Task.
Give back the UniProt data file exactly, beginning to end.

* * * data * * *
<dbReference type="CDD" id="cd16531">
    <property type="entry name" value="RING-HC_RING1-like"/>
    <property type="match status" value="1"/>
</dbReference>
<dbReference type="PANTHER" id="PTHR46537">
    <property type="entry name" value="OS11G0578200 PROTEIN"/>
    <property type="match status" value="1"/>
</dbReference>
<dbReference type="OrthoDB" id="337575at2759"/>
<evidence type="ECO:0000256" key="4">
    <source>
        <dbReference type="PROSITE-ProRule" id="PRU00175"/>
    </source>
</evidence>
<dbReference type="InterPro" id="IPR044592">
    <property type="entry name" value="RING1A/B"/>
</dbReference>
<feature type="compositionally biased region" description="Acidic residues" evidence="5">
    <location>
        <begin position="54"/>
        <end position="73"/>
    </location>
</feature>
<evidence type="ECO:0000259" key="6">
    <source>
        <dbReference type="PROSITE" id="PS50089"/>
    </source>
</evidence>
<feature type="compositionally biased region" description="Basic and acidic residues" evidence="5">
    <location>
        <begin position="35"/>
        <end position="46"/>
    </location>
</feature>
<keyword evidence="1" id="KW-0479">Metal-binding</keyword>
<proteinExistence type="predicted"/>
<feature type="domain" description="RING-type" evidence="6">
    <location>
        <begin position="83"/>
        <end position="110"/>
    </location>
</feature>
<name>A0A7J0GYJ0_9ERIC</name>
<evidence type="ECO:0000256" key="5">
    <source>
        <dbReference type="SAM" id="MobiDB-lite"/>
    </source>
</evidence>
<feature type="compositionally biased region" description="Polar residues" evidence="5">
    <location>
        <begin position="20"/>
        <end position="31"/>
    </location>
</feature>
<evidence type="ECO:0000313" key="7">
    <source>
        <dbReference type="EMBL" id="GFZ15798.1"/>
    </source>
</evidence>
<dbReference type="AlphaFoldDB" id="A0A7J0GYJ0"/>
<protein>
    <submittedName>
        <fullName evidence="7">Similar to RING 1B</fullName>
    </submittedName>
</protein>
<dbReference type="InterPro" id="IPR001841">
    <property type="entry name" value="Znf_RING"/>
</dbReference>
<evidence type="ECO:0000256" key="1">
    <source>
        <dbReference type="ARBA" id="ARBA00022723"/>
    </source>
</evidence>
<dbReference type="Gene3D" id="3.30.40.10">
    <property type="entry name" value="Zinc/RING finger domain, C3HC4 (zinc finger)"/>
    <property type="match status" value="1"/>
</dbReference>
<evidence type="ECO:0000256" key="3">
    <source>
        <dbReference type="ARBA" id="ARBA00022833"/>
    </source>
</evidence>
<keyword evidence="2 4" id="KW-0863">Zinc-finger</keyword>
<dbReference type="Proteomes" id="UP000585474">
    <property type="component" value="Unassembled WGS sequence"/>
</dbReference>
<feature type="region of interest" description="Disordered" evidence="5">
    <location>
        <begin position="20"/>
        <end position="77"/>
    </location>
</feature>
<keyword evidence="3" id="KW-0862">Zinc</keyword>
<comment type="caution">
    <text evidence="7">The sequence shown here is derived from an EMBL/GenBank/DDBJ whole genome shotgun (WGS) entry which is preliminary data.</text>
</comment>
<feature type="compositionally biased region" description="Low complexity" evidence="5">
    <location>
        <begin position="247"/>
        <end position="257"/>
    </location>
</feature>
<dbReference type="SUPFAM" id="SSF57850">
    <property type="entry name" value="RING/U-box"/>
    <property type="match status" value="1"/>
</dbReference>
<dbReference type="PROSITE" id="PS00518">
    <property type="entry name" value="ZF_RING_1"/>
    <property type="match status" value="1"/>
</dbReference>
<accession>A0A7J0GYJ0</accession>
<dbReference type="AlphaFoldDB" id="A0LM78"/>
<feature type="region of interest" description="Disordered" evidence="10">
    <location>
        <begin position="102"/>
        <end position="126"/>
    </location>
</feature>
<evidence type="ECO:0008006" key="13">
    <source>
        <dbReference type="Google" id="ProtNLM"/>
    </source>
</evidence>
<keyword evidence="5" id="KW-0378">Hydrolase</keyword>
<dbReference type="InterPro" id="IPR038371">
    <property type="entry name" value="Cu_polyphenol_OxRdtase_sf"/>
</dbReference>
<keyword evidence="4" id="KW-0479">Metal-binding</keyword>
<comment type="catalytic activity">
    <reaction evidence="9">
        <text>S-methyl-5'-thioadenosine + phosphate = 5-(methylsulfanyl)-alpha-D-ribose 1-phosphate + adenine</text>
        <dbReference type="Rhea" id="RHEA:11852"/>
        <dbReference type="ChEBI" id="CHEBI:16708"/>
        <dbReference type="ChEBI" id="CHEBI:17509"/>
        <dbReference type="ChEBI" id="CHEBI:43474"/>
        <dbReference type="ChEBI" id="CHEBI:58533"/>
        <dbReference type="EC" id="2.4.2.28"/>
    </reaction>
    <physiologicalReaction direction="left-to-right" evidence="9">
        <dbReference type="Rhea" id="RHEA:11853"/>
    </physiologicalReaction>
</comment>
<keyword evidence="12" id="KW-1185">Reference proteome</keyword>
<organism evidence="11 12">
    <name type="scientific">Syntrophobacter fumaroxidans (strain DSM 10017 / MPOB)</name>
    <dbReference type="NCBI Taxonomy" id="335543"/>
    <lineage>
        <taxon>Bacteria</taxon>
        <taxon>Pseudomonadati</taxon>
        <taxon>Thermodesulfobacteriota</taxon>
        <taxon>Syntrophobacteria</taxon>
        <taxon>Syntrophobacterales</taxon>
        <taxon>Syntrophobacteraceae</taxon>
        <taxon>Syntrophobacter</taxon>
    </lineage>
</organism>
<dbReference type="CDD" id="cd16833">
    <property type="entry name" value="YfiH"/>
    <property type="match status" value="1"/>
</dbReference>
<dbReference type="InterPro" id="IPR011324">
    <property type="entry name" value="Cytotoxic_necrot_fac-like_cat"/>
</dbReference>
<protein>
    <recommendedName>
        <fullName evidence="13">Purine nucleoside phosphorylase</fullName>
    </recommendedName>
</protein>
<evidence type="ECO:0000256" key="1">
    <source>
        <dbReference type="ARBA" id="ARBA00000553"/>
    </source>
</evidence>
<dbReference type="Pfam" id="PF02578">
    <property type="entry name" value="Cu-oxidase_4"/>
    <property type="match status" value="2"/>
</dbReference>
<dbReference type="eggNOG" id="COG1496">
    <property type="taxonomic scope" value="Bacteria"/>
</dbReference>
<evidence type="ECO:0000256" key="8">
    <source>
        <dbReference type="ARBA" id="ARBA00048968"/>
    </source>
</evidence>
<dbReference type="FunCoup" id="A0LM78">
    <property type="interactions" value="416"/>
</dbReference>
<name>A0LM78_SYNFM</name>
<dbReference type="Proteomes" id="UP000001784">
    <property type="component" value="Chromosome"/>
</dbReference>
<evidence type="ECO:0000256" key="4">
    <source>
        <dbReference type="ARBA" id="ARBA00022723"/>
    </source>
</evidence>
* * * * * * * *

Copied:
<dbReference type="CDD" id="cd16531">
    <property type="entry name" value="RING-HC_RING1-like"/>
    <property type="match status" value="1"/>
</dbReference>
<dbReference type="PANTHER" id="PTHR46537">
    <property type="entry name" value="OS11G0578200 PROTEIN"/>
    <property type="match status" value="1"/>
</dbReference>
<dbReference type="OrthoDB" id="337575at2759"/>
<evidence type="ECO:0000256" key="4">
    <source>
        <dbReference type="PROSITE-ProRule" id="PRU00175"/>
    </source>
</evidence>
<dbReference type="InterPro" id="IPR044592">
    <property type="entry name" value="RING1A/B"/>
</dbReference>
<feature type="compositionally biased region" description="Acidic residues" evidence="5">
    <location>
        <begin position="54"/>
        <end position="73"/>
    </location>
</feature>
<evidence type="ECO:0000259" key="6">
    <source>
        <dbReference type="PROSITE" id="PS50089"/>
    </source>
</evidence>
<feature type="compositionally biased region" description="Basic and acidic residues" evidence="5">
    <location>
        <begin position="35"/>
        <end position="46"/>
    </location>
</feature>
<keyword evidence="1" id="KW-0479">Metal-binding</keyword>
<proteinExistence type="predicted"/>
<feature type="domain" description="RING-type" evidence="6">
    <location>
        <begin position="83"/>
        <end position="110"/>
    </location>
</feature>
<name>A0A7J0GYJ0_9ERIC</name>
<evidence type="ECO:0000256" key="5">
    <source>
        <dbReference type="SAM" id="MobiDB-lite"/>
    </source>
</evidence>
<feature type="compositionally biased region" description="Polar residues" evidence="5">
    <location>
        <begin position="20"/>
        <end position="31"/>
    </location>
</feature>
<evidence type="ECO:0000313" key="7">
    <source>
        <dbReference type="EMBL" id="GFZ15798.1"/>
    </source>
</evidence>
<dbReference type="AlphaFoldDB" id="A0A7J0GYJ0"/>
<protein>
    <submittedName>
        <fullName evidence="7">Similar to RING 1B</fullName>
    </submittedName>
</protein>
<dbReference type="InterPro" id="IPR001841">
    <property type="entry name" value="Znf_RING"/>
</dbReference>
<evidence type="ECO:0000256" key="1">
    <source>
        <dbReference type="ARBA" id="ARBA00022723"/>
    </source>
</evidence>
<dbReference type="Gene3D" id="3.30.40.10">
    <property type="entry name" value="Zinc/RING finger domain, C3HC4 (zinc finger)"/>
    <property type="match status" value="1"/>
</dbReference>
<evidence type="ECO:0000256" key="3">
    <source>
        <dbReference type="ARBA" id="ARBA00022833"/>
    </source>
</evidence>
<keyword evidence="2 4" id="KW-0863">Zinc-finger</keyword>
<dbReference type="Proteomes" id="UP000585474">
    <property type="component" value="Unassembled WGS sequence"/>
</dbReference>
<feature type="region of interest" description="Disordered" evidence="5">
    <location>
        <begin position="20"/>
        <end position="77"/>
    </location>
</feature>
<keyword evidence="3" id="KW-0862">Zinc</keyword>
<comment type="caution">
    <text evidence="7">The sequence shown here is derived from an EMBL/GenBank/DDBJ whole genome shotgun (WGS) entry which is preliminary data.</text>
</comment>
<feature type="compositionally biased region" description="Low complexity" evidence="5">
    <location>
        <begin position="247"/>
        <end position="257"/>
    </location>
</feature>
<dbReference type="SUPFAM" id="SSF57850">
    <property type="entry name" value="RING/U-box"/>
    <property type="match status" value="1"/>
</dbReference>
<dbReference type="PROSITE" id="PS00518">
    <property type="entry name" value="ZF_RING_1"/>
    <property type="match status" value="1"/>
</dbReference>
<accession>A0A7J0GYJ0</accession>
<dbReference type="AlphaFoldDB" id="A0LM78"/>
<feature type="region of interest" description="Disordered" evidence="10">
    <location>
        <begin position="102"/>
        <end position="126"/>
    </location>
</feature>
<evidence type="ECO:0008006" key="13">
    <source>
        <dbReference type="Google" id="ProtNLM"/>
    </source>
</evidence>
<keyword evidence="5" id="KW-0378">Hydrolase</keyword>
<dbReference type="InterPro" id="IPR038371">
    <property type="entry name" value="Cu_polyphenol_OxRdtase_sf"/>
</dbReference>
<keyword evidence="4" id="KW-0479">Metal-binding</keyword>
<comment type="catalytic activity">
    <reaction evidence="9">
        <text>S-methyl-5'-thioadenosine + phosphate = 5-(methylsulfanyl)-alpha-D-ribose 1-phosphate + adenine</text>
        <dbReference type="Rhea" id="RHEA:11852"/>
        <dbReference type="ChEBI" id="CHEBI:16708"/>
        <dbReference type="ChEBI" id="CHEBI:17509"/>
        <dbReference type="ChEBI" id="CHEBI:43474"/>
        <dbReference type="ChEBI" id="CHEBI:58533"/>
        <dbReference type="EC" id="2.4.2.28"/>
    </reaction>
    <physiologicalReaction direction="left-to-right" evidence="9">
        <dbReference type="Rhea" id="RHEA:11853"/>
    </physiologicalReaction>
</comment>
<keyword evidence="12" id="KW-1185">Reference proteome</keyword>
<organism evidence="11 12">
    <name type="scientific">Syntrophobacter fumaroxidans (strain DSM 10017 / MPOB)</name>
    <dbReference type="NCBI Taxonomy" id="335543"/>
    <lineage>
        <taxon>Bacteria</taxon>
        <taxon>Pseudomonadati</taxon>
        <taxon>Thermodesulfobacteriota</taxon>
        <taxon>Syntrophobacteria</taxon>
        <taxon>Syntrophobacterales</taxon>
        <taxon>Syntrophobacteraceae</taxon>
        <taxon>Syntrophobacter</taxon>
    </lineage>
</organism>
<dbReference type="CDD" id="cd16833">
    <property type="entry name" value="YfiH"/>
    <property type="match status" value="1"/>
</dbReference>
<dbReference type="InterPro" id="IPR011324">
    <property type="entry name" value="Cytotoxic_necrot_fac-like_cat"/>
</dbReference>
<protein>
    <recommendedName>
        <fullName evidence="13">Purine nucleoside phosphorylase</fullName>
    </recommendedName>
</protein>
<evidence type="ECO:0000256" key="1">
    <source>
        <dbReference type="ARBA" id="ARBA00000553"/>
    </source>
</evidence>
<dbReference type="Pfam" id="PF02578">
    <property type="entry name" value="Cu-oxidase_4"/>
    <property type="match status" value="2"/>
</dbReference>
<dbReference type="eggNOG" id="COG1496">
    <property type="taxonomic scope" value="Bacteria"/>
</dbReference>
<evidence type="ECO:0000256" key="8">
    <source>
        <dbReference type="ARBA" id="ARBA00048968"/>
    </source>
</evidence>
<dbReference type="FunCoup" id="A0LM78">
    <property type="interactions" value="416"/>
</dbReference>
<name>A0LM78_SYNFM</name>
<dbReference type="Proteomes" id="UP000001784">
    <property type="component" value="Chromosome"/>
</dbReference>
<evidence type="ECO:0000256" key="4">
    <source>
        <dbReference type="ARBA" id="ARBA00022723"/>
    </source>
</evidence>